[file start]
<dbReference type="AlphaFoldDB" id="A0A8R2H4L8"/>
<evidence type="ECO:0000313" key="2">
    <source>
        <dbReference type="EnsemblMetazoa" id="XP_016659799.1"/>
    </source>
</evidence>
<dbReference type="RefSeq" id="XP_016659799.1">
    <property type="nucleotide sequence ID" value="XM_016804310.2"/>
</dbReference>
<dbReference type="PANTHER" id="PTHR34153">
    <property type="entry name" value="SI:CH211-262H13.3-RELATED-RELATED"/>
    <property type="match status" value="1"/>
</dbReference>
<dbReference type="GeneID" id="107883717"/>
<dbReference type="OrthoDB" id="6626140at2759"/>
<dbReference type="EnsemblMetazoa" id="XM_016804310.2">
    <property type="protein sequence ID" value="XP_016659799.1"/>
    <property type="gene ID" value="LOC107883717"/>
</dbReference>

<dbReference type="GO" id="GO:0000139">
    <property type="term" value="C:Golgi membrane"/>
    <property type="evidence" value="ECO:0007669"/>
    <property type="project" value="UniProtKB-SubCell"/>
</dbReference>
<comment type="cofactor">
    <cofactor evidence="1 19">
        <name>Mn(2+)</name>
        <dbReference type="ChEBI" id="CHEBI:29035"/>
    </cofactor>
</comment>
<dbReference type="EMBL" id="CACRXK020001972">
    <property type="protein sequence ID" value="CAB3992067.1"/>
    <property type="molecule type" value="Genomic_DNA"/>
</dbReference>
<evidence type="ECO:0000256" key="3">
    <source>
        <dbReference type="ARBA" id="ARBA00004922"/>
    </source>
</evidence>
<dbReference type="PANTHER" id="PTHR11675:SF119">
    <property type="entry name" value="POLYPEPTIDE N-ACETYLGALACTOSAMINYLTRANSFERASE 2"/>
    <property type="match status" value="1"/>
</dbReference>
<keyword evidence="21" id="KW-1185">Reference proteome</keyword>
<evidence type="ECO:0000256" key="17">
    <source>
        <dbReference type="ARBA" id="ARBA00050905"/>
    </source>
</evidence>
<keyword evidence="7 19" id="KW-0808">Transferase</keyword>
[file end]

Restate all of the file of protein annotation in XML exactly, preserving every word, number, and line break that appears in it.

<dbReference type="AlphaFoldDB" id="A0A8R2H4L8"/>
<evidence type="ECO:0000313" key="2">
    <source>
        <dbReference type="EnsemblMetazoa" id="XP_016659799.1"/>
    </source>
</evidence>
<dbReference type="RefSeq" id="XP_016659799.1">
    <property type="nucleotide sequence ID" value="XM_016804310.2"/>
</dbReference>
<dbReference type="PANTHER" id="PTHR34153">
    <property type="entry name" value="SI:CH211-262H13.3-RELATED-RELATED"/>
    <property type="match status" value="1"/>
</dbReference>
<dbReference type="GeneID" id="107883717"/>
<dbReference type="OrthoDB" id="6626140at2759"/>
<dbReference type="EnsemblMetazoa" id="XM_016804310.2">
    <property type="protein sequence ID" value="XP_016659799.1"/>
    <property type="gene ID" value="LOC107883717"/>
</dbReference>

<dbReference type="GO" id="GO:0000139">
    <property type="term" value="C:Golgi membrane"/>
    <property type="evidence" value="ECO:0007669"/>
    <property type="project" value="UniProtKB-SubCell"/>
</dbReference>
<comment type="cofactor">
    <cofactor evidence="1 19">
        <name>Mn(2+)</name>
        <dbReference type="ChEBI" id="CHEBI:29035"/>
    </cofactor>
</comment>
<dbReference type="EMBL" id="CACRXK020001972">
    <property type="protein sequence ID" value="CAB3992067.1"/>
    <property type="molecule type" value="Genomic_DNA"/>
</dbReference>
<evidence type="ECO:0000256" key="3">
    <source>
        <dbReference type="ARBA" id="ARBA00004922"/>
    </source>
</evidence>
<dbReference type="PANTHER" id="PTHR11675:SF119">
    <property type="entry name" value="POLYPEPTIDE N-ACETYLGALACTOSAMINYLTRANSFERASE 2"/>
    <property type="match status" value="1"/>
</dbReference>
<keyword evidence="21" id="KW-1185">Reference proteome</keyword>
<evidence type="ECO:0000256" key="17">
    <source>
        <dbReference type="ARBA" id="ARBA00050905"/>
    </source>
</evidence>
<keyword evidence="7 19" id="KW-0808">Transferase</keyword>